Many people equate innovation management with idea management, and I believe that this does great disservice to this emerging field of management specialization. True innovation management encompasses more than just managing ideas. Sure ideas are important, but ideas are the easy part. To me innovation management is an emerging management specialization, similar to human resources that has many responsibilities, including:
Providing a flow of consumer and customer insights
The most satisfying part of my job is extracting and sharing key insights from the world and data all around us, in order to provoke new thinking in the minds of the clients and audiences that I work with and in the minds of those that consume the nearly 2,000 articles already on BloggingInnovation.com. The goal of the blog and of pretty much everything that I do is to make innovation and marketing insights accessible for the greater good. I truly believe that as a society, the better we can get at providing the solutions that people need, the less waste of human and natural resources we will have as a result.
What’s most frustrating to me is that so many people have started throwing around the term innovation, in so many different contexts, that it doesn’t mean anything anymore. As a result, every speech or client engagement has to begin by defining what ‘innovation’ means. Because of the confusion, every organization must define what innovation means for them, what kinds of innovation they are looking for as an organization, and then communicate that out to people. Otherwise, even people in the same organization won’t be able to communicate and speak the same language (or achieve good results). I’m not sure how to fix it. Maybe we need a new word.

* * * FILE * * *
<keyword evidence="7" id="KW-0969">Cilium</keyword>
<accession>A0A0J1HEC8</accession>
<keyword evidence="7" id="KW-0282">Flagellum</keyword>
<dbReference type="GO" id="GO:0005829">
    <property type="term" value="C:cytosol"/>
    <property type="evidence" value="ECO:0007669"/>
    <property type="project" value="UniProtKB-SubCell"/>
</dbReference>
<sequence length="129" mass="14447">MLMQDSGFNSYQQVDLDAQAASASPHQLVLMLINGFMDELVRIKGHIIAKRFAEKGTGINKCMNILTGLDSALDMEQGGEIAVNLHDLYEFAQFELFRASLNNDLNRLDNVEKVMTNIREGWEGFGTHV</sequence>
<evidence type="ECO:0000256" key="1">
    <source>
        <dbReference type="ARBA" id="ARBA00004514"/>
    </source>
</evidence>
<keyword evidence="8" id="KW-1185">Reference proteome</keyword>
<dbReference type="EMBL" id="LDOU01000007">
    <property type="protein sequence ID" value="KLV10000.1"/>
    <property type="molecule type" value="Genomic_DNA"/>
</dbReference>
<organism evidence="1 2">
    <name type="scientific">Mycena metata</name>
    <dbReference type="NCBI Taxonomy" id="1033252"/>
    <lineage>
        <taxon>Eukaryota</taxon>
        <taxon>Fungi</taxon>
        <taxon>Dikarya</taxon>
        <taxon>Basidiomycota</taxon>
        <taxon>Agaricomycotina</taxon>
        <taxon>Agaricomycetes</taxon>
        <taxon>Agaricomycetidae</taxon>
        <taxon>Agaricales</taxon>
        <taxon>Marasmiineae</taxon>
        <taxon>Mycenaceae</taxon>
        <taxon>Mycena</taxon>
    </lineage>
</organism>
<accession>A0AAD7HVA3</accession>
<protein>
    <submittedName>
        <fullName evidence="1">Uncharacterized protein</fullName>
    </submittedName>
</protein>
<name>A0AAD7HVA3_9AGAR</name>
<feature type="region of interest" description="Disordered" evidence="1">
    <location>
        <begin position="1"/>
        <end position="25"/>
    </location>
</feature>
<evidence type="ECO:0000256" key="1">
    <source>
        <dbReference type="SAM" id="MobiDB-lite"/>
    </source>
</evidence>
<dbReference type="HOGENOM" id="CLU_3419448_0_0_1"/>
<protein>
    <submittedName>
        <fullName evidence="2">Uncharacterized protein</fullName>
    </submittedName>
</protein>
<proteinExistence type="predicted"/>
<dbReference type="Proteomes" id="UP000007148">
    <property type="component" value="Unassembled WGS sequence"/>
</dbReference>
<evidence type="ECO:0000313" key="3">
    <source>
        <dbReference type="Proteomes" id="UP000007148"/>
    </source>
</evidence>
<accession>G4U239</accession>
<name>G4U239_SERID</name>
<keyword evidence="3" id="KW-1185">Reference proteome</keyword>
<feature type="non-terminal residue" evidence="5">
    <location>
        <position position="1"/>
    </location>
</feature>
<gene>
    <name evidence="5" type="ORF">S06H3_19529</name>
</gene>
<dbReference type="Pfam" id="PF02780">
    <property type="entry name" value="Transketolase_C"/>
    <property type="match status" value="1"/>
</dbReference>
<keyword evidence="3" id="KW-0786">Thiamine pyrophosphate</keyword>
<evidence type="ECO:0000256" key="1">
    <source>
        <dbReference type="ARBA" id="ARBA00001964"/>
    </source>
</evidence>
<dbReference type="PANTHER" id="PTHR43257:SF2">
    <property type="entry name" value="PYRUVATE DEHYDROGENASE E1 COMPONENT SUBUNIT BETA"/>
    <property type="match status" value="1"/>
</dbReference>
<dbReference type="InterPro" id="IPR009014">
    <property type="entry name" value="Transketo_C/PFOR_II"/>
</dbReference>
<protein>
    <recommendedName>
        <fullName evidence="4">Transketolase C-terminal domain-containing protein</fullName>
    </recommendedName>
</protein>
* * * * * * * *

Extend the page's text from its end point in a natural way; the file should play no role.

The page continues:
Challenge is good. Challenges help to drive innovation. There are a lot challenges in the innovation management arena. In many ways this emerging profession is a ship without a rudder sailing through foggy seas. Everybody is trying to figure out how to successfully innovate, and how to do so in a repeatable fashion. My next big challenge is to do what I can to identify where the emerging field of innovation management is going, to provide new thinking to help the profession grow and gain acceptance, to continue to raise awareness, and to identify new insights and best practices that people will find valuable in a sequel to my new book Stoking Your Innovation Bonfire. So, I would love to hear your thoughts on what’s needed in innovation management, and maybe we can all crystalize things together.